Amanda McBroom - "The Rose" from Dreaming gives me a sense of how well the midrange sounds. The coral in the deep sound stage tells me how well my system is able to keep focus and clearly present individual voices in a large group.

Amanda McBroom - "For Nothing" also from Dreaming if I don't get startled upright something is wrong.

A bonus for me is that I have actually heard Amanda McBroom perform these songs live through the same speakers (Sequels) as I have at a Stereophile show in SF.

Mary Black - "No Frontiers" and "Columbus" from No Frontiers for low level resolution and ambience.

Jennifer Warnes - "Bird on a Wire" from Famous Blue Raincoat has very low level high frequency chimes for the first 15 seconds or so before the slam. If you can't hear them either your ears are going bad or your system needs help. See if anyone you know can hear them to figure out which it is. The percussion is great to evaluate with and the layered corals and Leonard humming are also good.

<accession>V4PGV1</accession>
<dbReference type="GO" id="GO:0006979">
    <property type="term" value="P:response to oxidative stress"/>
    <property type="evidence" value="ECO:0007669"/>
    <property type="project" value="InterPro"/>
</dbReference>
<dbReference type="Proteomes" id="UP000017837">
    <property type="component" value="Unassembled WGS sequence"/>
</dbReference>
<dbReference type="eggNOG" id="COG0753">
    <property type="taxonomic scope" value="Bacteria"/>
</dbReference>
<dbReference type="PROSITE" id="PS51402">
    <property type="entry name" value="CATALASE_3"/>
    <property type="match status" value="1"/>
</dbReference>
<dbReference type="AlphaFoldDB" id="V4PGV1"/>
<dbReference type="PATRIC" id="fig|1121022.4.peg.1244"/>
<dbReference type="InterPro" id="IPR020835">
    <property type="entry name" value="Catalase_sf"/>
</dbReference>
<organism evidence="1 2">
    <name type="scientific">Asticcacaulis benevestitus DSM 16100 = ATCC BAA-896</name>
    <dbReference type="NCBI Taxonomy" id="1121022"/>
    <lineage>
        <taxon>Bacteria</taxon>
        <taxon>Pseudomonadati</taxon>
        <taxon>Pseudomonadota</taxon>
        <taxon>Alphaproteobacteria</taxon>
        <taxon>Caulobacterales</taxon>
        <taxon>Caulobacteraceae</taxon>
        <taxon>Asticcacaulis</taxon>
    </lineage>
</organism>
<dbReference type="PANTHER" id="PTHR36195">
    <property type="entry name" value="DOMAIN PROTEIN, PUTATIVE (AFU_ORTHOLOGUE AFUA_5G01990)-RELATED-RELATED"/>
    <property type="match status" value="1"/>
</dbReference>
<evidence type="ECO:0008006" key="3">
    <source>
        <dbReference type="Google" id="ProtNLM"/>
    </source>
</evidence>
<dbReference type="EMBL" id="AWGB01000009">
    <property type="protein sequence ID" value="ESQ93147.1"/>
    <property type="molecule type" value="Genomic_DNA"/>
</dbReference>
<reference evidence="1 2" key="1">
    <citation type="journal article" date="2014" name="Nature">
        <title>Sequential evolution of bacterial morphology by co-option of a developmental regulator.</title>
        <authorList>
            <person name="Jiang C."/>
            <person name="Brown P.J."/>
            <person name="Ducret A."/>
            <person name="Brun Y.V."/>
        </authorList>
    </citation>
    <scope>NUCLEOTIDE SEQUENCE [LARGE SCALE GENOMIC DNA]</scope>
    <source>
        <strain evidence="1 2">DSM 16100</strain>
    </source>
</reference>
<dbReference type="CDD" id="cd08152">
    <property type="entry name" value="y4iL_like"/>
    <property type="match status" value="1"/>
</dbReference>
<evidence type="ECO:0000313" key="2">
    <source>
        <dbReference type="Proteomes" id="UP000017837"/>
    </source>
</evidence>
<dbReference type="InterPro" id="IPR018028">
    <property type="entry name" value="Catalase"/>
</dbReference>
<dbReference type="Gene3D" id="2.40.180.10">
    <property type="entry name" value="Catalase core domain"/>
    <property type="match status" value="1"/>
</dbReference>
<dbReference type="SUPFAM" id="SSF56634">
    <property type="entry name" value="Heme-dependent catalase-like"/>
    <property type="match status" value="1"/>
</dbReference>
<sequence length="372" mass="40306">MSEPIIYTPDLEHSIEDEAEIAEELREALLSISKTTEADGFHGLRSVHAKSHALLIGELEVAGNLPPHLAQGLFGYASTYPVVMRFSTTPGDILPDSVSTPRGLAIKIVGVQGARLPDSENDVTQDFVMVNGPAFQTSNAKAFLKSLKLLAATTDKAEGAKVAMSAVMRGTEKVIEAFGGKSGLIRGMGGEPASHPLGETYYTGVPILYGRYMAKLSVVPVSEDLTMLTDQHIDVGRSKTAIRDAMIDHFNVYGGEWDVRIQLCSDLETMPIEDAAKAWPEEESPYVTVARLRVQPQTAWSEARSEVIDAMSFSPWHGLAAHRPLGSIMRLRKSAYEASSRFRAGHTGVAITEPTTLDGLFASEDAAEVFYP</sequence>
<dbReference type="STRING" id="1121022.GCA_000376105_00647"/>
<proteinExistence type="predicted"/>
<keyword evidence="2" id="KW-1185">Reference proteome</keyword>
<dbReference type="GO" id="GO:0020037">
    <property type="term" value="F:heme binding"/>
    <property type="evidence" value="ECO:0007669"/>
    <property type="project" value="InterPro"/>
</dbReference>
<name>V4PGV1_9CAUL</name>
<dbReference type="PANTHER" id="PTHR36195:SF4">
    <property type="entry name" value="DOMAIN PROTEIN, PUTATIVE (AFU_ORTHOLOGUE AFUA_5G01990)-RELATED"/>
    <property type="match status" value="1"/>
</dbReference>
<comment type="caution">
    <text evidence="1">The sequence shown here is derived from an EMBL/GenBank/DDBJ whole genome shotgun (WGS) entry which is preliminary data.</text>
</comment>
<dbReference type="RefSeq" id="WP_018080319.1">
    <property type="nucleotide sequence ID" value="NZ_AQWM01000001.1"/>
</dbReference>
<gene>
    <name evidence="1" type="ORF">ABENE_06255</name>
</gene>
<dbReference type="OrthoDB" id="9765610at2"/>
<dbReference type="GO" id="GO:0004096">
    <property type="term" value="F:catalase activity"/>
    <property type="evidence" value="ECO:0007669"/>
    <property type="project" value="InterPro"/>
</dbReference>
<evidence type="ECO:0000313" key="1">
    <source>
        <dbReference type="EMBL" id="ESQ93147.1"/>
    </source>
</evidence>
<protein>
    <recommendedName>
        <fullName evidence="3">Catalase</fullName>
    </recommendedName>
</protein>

Sibelius - "Finlandia" I use Philadelphia Symphony Orchestra / George Ormandy 1960 because it is reasonably well recorded. This allows me to assess how well my system reproduces many different instruments and how they place on the sound stage because I know where they should be. If I can hear the subtle nuances of the strings and brass I know I should be able to hear any subtle sounds in any recording.
Great selection of well recorded female artists! I totally enjoy female vocals and have over 250 in my "harem" but lost count!
 
I have several Tonian Labs CDs that are very well recorded. I first heard them at a T.H.E Show when Tony Minasian was demonstrating his speakers.
They really help me evaluate separation, imaging, and depth of field.
My favorite Cd is one I bought at the last show, "Random Excitement". It's very simple- drums, guitar, and bass.
 
Here is one of my tracks that is far from well recorded.

I was there at the Basement in Sydney in 1996 when this was recorded - and have the recording from the evening.

This clip from a later doco - you can watch the whole thing, but video at the part which will test a system. A crazy amazing instrument for almost 30 years ago.



What is that squared oboe looking instrument that his is playing. It is amazing.

I went back up a few posts and saw the other reply about it. Now I'll have to go to the beginning of the vide.